The digital twin
The "Digital twin" programme is one of the major campaigns launched in-house by the Engineering & Projects (I & P) and Innovation Divisions. The aim is to optimise project design, service portfolio content and production functions.
A technological innovation with multiple applications to enter service by 2024
Like the ghost in video games, a digital twin is the virtual reproduction of a system as it really exists and not as it would be in an ideal world. NASA was the first to apply this principle to its industrial requirements for the Apollo mission. The technique is also widely used in the aerospace industry. SNCF Réseau is aiming to have it in service by 2024.
"The (rail) sector has taken inspiration from the aeronautics industry, a precursor in the field, particularly with the digital twins used for reactors to factor in the whole of their lifecycle operating history."
Pierre Cresci, Cabinet Oliver Wyman
Models for a better grasp of reality
A digital twin is a 3D model (or Building Information Modelling [BIM] system) that enables users such as SNCF Réseau to project how infrastructure will perform in the future by predicting incidents, wear and tear or the effects of particular phenomena on the whole or a particular part of the system.
Digital twins tap into real information systems and therefore produce and consume large volumes of data. They have the capacity to ensure the digital consistency of all the data exchanged over the entire lifecycle of a given network component. As a new feature of system and structure design tools and methods, they are also able to make accurate predictions with regard to current and future network capacity.
Impact on the railway profession
BIM is synonymous with radical changes in the railway world. The different departments are forced to work together in unprecedented fashion, each having to understand and make allowance for the other. Operatives have to develop stereoscopic vision. Digital twins are not just 3D systems but a technique for offering a complete, comprehensive and real-time system vision. They simplify interaction between projects and can be used to flag up potential conflicts between different infrastructure objects.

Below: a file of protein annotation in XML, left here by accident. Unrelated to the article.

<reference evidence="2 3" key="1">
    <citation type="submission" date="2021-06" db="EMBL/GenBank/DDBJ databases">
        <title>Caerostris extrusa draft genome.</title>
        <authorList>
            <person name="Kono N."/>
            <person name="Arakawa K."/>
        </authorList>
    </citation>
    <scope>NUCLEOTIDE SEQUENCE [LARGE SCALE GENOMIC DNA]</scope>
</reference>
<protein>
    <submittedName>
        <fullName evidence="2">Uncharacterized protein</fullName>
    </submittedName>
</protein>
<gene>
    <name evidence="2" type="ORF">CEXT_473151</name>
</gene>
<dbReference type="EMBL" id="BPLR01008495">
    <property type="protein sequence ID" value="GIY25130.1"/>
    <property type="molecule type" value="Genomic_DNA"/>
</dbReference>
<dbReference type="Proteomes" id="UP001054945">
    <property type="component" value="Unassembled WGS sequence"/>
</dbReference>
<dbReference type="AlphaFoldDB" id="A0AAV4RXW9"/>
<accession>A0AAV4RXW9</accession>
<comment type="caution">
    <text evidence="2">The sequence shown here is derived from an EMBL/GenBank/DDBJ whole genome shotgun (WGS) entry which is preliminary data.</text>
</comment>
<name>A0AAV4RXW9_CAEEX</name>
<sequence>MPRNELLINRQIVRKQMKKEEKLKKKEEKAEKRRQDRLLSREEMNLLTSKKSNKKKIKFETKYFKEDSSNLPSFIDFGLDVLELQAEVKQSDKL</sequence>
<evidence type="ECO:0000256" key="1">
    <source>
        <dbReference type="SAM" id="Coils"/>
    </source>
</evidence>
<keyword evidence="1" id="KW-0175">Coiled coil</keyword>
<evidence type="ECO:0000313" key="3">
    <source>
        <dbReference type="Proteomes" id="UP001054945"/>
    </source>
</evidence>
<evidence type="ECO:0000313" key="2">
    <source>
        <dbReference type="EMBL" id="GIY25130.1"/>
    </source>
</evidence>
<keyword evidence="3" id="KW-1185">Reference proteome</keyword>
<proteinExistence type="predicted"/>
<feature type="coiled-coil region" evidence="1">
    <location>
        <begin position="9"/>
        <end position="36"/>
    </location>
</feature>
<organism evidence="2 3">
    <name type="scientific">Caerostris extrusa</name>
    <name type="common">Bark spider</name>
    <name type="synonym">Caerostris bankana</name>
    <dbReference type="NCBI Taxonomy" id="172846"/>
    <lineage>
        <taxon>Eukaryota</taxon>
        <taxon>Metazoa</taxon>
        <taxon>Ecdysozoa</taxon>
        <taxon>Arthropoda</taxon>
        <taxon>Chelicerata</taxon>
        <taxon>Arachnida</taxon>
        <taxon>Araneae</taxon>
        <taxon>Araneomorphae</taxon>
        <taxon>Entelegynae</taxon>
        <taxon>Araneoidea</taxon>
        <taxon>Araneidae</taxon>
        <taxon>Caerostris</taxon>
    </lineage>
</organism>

"BIM is about to become the instrument for infrastructure lifecycle management, the go-to solution for designers, builders, maintainers and operators."
Claude Solard, Deputy CEO, Industrial Performance and Innovation
Strategy: from preventive to predictive
With its digital twin, SNCF Réseau will be in a position to replace parts before their defects begin to show or before a failure actually occurs. Each individual part has a digital footprint that explains its behaviour in practice and has the scope and scale to predict how it will be behave in future.
The true advantage of digital technology lies in its ability to anticipate future developments. Whatever the level of infrastructure maintenance or decision-making, digital twins are an ideal ally for test-driving solutions and observing outcomes before embarking on applications. A quick tweak and the best approach can be put into use on the actual network.
Points to remember
- Predicting failures, training staff, optimising individual performance, developing an IoT* culture: digital twins have a multiplicity of potential applications.
- SNCF Réseau is developing a digital mock-up of its network to provide valuable input for scheduling predictive maintenance operations, foresee behaviour, train teams and test-drive strategic solutions.
- The digital twin is one of the many projects in hand at SNCF Réseau to meet its high-performance goals.
* IoT (or the Internet of Things) consists of using connected objects able to capture and transmit data via Internet or other technologies for processing or use with other data. Connected objects (train, rail, overhead line, etc.) can interact via sensors that measure such things as temperature, speed, humidity, vibrations, etc.